Thus, despite the President’s newfound interest in job creation, and the call from some at the Fed to treat the unemployment problem the same way they would treat elevated inflation – as though “their hair was on fire” – the actual policies that come out of Congress and the Fed are unlikely to be sufficient to make much of a dent in the problem.

It’s time for this to change. The loss of 8.75 million payroll jobs since the recession began should be a national emergency. But it’s not, and the question is why. Why has deficit reduction taken precedence over job creation? Why is our political system broken to the extent that a whole segment of the population is not being adequately represented in Congress?

That brings me to an important difference between the response to this recession and the policies that followed the Great Depression. Many of the policies that were enacted during and after the Great Depression not only addressed economic problems, they also directly or indirectly reduced the ability of special interests to capture the political process. Polices that imposed regulations on the financial sector, broke up monopolies, reduced inequality through highly progressive taxes, accorded new powers to unions, and so on shifted the balance of power toward the typical household.

But since the 1970s many of these changes have been reversed. Inequality has reverted to levels unseen since the Gilded Age, monopoly power has increased, financial regulation has waned, union power has been lost, and much of the disgust with the political process revolves around the feeling that politicians have lost touch with the interests of the working class. And it would be hard to disagree with that sentiment.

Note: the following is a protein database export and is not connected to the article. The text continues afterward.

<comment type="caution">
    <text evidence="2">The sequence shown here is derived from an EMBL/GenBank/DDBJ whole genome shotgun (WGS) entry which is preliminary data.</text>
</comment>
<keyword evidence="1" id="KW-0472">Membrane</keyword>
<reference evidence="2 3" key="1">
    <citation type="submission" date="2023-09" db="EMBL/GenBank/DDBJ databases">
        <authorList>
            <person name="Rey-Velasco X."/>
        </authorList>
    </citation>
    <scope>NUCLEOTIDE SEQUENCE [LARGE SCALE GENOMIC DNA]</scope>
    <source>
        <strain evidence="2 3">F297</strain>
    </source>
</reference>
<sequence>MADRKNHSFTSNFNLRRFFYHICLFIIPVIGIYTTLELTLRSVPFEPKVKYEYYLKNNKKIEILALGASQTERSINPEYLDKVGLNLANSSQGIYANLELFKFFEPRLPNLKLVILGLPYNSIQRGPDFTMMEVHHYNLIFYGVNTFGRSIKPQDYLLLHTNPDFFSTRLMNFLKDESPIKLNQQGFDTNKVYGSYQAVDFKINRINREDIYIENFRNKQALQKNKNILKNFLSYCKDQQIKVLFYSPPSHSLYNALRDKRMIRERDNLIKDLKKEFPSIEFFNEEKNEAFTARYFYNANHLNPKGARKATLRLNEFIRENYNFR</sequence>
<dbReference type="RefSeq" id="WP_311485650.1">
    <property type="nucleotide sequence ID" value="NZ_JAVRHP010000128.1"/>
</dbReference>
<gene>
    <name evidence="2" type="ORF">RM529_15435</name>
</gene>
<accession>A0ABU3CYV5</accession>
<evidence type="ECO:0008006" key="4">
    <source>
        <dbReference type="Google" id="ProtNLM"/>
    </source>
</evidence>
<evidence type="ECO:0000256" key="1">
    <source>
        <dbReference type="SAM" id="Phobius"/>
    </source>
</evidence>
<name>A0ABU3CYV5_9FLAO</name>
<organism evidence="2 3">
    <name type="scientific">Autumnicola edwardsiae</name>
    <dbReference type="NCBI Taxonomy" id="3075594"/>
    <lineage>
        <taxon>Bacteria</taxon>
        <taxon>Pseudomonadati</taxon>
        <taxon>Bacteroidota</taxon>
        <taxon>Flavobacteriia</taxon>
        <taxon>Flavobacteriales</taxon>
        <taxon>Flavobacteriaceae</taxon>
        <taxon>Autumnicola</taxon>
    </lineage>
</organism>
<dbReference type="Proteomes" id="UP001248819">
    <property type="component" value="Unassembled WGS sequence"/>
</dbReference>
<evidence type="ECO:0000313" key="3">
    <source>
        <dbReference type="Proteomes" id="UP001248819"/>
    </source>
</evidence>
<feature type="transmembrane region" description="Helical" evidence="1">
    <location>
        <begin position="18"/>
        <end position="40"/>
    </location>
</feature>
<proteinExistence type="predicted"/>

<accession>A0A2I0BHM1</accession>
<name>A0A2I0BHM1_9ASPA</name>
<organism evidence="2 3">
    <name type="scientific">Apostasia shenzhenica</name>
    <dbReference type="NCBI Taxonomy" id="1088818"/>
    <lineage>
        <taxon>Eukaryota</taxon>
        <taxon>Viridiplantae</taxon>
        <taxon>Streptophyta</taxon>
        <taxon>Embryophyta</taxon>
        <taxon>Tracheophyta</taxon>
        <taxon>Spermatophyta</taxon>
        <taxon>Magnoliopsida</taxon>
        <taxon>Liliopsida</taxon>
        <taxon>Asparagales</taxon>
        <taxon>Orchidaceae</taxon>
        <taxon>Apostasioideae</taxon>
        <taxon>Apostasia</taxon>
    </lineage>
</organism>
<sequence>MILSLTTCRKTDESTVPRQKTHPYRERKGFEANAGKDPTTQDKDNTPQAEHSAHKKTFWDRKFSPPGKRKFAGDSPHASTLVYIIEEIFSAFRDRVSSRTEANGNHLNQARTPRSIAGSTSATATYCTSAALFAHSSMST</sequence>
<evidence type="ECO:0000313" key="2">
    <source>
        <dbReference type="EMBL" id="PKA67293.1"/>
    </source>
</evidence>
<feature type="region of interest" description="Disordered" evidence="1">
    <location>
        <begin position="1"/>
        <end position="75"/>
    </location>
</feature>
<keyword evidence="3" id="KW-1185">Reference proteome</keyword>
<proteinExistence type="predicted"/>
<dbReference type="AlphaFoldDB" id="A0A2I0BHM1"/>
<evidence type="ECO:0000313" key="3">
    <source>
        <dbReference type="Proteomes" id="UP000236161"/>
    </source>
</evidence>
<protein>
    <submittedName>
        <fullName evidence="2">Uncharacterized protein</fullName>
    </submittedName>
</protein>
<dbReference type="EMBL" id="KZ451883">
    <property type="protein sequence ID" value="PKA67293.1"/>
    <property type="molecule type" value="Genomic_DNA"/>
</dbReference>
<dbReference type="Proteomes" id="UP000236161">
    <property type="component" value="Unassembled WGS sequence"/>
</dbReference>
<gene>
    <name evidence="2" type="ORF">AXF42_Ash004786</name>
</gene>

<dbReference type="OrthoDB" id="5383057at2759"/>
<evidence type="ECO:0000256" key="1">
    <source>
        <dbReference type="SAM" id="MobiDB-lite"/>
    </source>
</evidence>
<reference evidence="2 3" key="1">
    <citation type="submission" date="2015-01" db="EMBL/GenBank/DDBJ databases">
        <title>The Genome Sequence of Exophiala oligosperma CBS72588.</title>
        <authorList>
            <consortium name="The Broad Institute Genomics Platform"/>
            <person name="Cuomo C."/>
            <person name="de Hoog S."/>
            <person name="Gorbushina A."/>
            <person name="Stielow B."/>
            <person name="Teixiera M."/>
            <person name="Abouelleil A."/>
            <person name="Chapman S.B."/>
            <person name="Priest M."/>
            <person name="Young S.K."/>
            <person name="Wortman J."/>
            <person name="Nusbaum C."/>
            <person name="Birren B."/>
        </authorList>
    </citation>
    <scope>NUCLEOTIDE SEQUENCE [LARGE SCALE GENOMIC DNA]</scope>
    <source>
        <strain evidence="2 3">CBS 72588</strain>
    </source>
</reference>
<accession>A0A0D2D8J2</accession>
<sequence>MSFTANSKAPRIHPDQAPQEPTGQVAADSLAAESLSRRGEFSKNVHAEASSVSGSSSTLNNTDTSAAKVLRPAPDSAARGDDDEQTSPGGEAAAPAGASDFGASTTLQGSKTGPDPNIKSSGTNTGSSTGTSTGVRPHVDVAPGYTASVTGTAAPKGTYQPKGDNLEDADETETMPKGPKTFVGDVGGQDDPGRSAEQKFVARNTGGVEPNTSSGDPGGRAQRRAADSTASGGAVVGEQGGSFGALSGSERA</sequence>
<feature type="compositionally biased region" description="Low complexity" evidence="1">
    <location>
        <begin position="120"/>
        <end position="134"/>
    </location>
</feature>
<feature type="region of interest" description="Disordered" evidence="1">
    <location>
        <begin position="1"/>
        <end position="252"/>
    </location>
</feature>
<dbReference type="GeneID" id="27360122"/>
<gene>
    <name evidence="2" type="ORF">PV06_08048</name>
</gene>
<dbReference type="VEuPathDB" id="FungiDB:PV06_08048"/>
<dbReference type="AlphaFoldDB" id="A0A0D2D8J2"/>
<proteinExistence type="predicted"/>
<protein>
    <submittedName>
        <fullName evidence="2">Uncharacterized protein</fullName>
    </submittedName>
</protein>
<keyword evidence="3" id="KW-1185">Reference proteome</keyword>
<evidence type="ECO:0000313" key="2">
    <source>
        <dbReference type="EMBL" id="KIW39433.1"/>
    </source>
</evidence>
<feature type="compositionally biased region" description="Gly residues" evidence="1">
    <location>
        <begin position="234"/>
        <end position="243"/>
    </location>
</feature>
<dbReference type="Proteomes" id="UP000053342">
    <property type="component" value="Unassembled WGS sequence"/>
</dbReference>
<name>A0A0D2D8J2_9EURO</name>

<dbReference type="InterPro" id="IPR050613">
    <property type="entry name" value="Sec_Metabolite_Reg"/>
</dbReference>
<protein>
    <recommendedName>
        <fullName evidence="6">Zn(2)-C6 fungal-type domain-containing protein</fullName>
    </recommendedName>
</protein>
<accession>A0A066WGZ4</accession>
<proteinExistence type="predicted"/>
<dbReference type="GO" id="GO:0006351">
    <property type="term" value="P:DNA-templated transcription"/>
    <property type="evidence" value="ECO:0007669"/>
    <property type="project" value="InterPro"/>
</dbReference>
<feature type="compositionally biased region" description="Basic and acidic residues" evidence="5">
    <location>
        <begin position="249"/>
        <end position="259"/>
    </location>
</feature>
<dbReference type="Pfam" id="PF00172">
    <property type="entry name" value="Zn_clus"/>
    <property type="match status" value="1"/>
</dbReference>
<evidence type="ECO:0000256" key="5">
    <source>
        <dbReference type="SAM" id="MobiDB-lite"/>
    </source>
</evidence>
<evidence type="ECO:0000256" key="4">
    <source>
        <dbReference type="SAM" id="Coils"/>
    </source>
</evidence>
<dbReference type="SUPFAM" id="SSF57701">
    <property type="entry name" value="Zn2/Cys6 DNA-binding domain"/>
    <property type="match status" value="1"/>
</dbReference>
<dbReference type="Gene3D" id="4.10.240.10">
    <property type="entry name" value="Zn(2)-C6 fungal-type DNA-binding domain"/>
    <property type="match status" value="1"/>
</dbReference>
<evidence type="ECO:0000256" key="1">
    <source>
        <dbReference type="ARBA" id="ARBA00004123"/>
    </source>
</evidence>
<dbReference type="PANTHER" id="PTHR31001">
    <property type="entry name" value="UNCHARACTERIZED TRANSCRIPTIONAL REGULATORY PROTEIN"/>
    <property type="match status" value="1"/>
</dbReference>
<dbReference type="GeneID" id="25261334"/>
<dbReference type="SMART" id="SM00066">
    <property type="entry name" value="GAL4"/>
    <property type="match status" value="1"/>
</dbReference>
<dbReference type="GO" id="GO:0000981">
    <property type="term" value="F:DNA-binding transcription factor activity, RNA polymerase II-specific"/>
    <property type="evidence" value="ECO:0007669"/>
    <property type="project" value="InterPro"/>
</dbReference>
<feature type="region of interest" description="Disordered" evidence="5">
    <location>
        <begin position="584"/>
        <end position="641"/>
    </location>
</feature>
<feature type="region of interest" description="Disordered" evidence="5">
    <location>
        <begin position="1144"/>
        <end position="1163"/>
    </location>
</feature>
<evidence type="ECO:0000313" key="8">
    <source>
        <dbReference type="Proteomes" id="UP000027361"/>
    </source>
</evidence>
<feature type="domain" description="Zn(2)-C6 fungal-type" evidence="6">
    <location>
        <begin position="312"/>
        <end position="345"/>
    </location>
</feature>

We need a serious discussion of this issue, followed by changes that shift political power toward the working class, but who will start the conversation? Congress has no interest in doing so, things are quite lucrative as they are. Unions used to have a voice, but they have been all but eliminated as a political force. The press could serve as the gatekeeper, but too many outlets are controlled by the very interests that the press needs to take on and this gives them the ability to cloud most any issue. Presidential leadership could make a difference, and Obama’s election brought hope for change, but this president does not seem inclined to take a strong stand on behalf of the working class despite the surprising boldness of his job creation speech.

Another option is that the working class itself will say enough is enough and demand change. There was a time when I would have scoffed at the idea of a mass revolt against entrenched political interests and the incivility that comes with it. We aren’t there yet – there’s still time for change – but the signs of unrest are growing and if we continue along a two-tiered path that ignores the needs of such a large proportion of society, it can no longer be ruled out.